The Chairperson: Run that past me again. How many does the 32% represent?
Dr Gillan: Twenty-eight thousand.
The Chairperson: Forty-five per cent.
Dr Gillan: Forty thousand.
The Chairperson: Thirteen per cent.
Dr Gillan: Eleven thousand.
The Chairperson: And then you have the 9,000. So, that totals 88,000.
Dr Gillan: Yes. As you know, these are estimates.
The Chairperson: Absolutely, but it is useful.
Dr Gillan: In the next slide, the red bar shows the percentage of those who are on jobseeker’s allowance who are counted as unemployed in the labour force survey. It illustrates that, in the UK, 73% of the people who are on jobseeker’s allowance are counted in the labour force survey as unemployed, while in Northern Ireland it is 66%. Therefore, we have fewer people from the claimant count who meet the criteria in the labour force survey as being unemployed. You will see that the blue bar on the slide is higher, showing that Northern Ireland has proportionately more JSA claimants in employment than in the UK. The green bar is slightly bigger as well. It shows that we have proportionately more JSA claimants who are "inactive" in labour force survey terms. That helps to explain the disparity between the claimant count measure and the LFS measure, relative to the UK.
The Chairperson: I understand the figures, but will you explain what that means?
Dr Gillan: This gives you the position relative to the UK. The previous slide showed you that we have a lot of people who are not unemployed but are in receipt of JSA. This slide shows that, in the UK, 73% of JSA claimants are unemployed in LFS terms, whereas we have a smaller share of JSA claimants that meet the labour force survey's unemployment criteria.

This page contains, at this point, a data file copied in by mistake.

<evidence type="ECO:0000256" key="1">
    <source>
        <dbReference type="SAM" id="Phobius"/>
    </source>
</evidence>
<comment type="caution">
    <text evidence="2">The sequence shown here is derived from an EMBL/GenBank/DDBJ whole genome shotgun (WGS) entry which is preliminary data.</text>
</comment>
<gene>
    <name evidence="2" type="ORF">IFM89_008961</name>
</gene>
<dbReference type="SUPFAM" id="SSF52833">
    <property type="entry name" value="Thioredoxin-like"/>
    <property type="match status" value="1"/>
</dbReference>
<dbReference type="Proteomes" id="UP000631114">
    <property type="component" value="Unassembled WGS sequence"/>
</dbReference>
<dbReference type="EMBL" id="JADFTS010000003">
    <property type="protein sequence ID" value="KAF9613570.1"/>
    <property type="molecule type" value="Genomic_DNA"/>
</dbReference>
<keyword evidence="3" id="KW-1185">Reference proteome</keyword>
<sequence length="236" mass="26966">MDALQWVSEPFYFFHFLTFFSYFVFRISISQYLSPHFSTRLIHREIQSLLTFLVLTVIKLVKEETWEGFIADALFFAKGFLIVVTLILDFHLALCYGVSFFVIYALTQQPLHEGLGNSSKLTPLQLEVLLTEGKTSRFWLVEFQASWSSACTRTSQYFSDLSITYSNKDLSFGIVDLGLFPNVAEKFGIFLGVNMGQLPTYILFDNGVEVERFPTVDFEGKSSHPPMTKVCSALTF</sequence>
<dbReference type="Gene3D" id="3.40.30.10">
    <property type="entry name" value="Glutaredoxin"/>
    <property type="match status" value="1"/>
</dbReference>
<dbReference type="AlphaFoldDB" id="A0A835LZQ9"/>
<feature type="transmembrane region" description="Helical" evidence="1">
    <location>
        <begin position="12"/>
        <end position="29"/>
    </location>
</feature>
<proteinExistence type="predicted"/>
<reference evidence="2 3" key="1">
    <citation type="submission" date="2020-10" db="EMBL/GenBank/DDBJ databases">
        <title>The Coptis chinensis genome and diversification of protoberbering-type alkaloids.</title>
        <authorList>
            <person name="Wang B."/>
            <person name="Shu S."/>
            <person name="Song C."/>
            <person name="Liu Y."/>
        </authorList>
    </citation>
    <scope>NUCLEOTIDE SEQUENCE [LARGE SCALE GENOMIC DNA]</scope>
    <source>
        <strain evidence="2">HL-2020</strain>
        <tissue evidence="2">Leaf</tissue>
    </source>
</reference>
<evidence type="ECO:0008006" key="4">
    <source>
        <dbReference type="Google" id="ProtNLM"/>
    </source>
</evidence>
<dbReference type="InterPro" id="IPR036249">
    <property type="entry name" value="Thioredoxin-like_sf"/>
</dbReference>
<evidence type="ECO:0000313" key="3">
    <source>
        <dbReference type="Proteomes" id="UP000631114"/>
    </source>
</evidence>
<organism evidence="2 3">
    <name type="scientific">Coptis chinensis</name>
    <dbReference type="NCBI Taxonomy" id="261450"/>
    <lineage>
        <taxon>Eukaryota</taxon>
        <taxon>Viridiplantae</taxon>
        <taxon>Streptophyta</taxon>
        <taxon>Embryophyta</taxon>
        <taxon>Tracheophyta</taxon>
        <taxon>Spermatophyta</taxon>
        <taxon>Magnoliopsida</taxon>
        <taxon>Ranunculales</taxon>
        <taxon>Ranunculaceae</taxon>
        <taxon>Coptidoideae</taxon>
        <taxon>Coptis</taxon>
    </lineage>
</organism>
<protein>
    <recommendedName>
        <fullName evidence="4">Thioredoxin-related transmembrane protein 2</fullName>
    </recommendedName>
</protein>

The Chairperson: The red bit on the slide is the result of the green and the blue, rather than the red being a thing in itself. The argument is that we have more people getting benefits who also have employment, so we are a low-wage economy. The green bit says that we have more discouraged workers. People have got benefits and have —
Dr Gillan: Given up.
The Chairperson: Or whatever.
Mr D Rogers: The difference on the green bit, showing inactive claimants, is only marginal. It is a difference of a couple of percentage points, which is not a huge difference.
Mr F McCann: I take it that that does not include people who are in receipt of employment and support allowance (ESA) and others?
Dr Gillan: They could be on multiple benefits.
Mr F McCann: Some of the benefits may say that the claimant is not eligible for work at that time in their life.
Dr Gillan: These figures are all based on claimants of jobseeker’s allowance.
Mr D Rogers: They are all aged between 18 and 62, or whatever the top age for claiming jobseeker’s allowance is.
The Chairperson: Are the figures for people over 16, people of working age or people aged between 18 and 64?
Mr D Rogers: In general, only people over 18 may claim JSA, but there are limited circumstances in which a 16-year-old or a 17-year-old can claim JSA: for example, if both of their parents are not alive. If they are single householders and that is not due to choice, they can claim JSA. There are only around 50 such people in Northern Ireland.
Dr Gillan: I move to the next slide. Chairman, you asked me on the previous occasion which is the best measure of unemployment, and I said that they are measuring different things. We illustrated that earlier. The fact that the measures are in broad agreement is, in some respects, more of a coincidence than anything. You can see that the measures overlap only to a partial extent.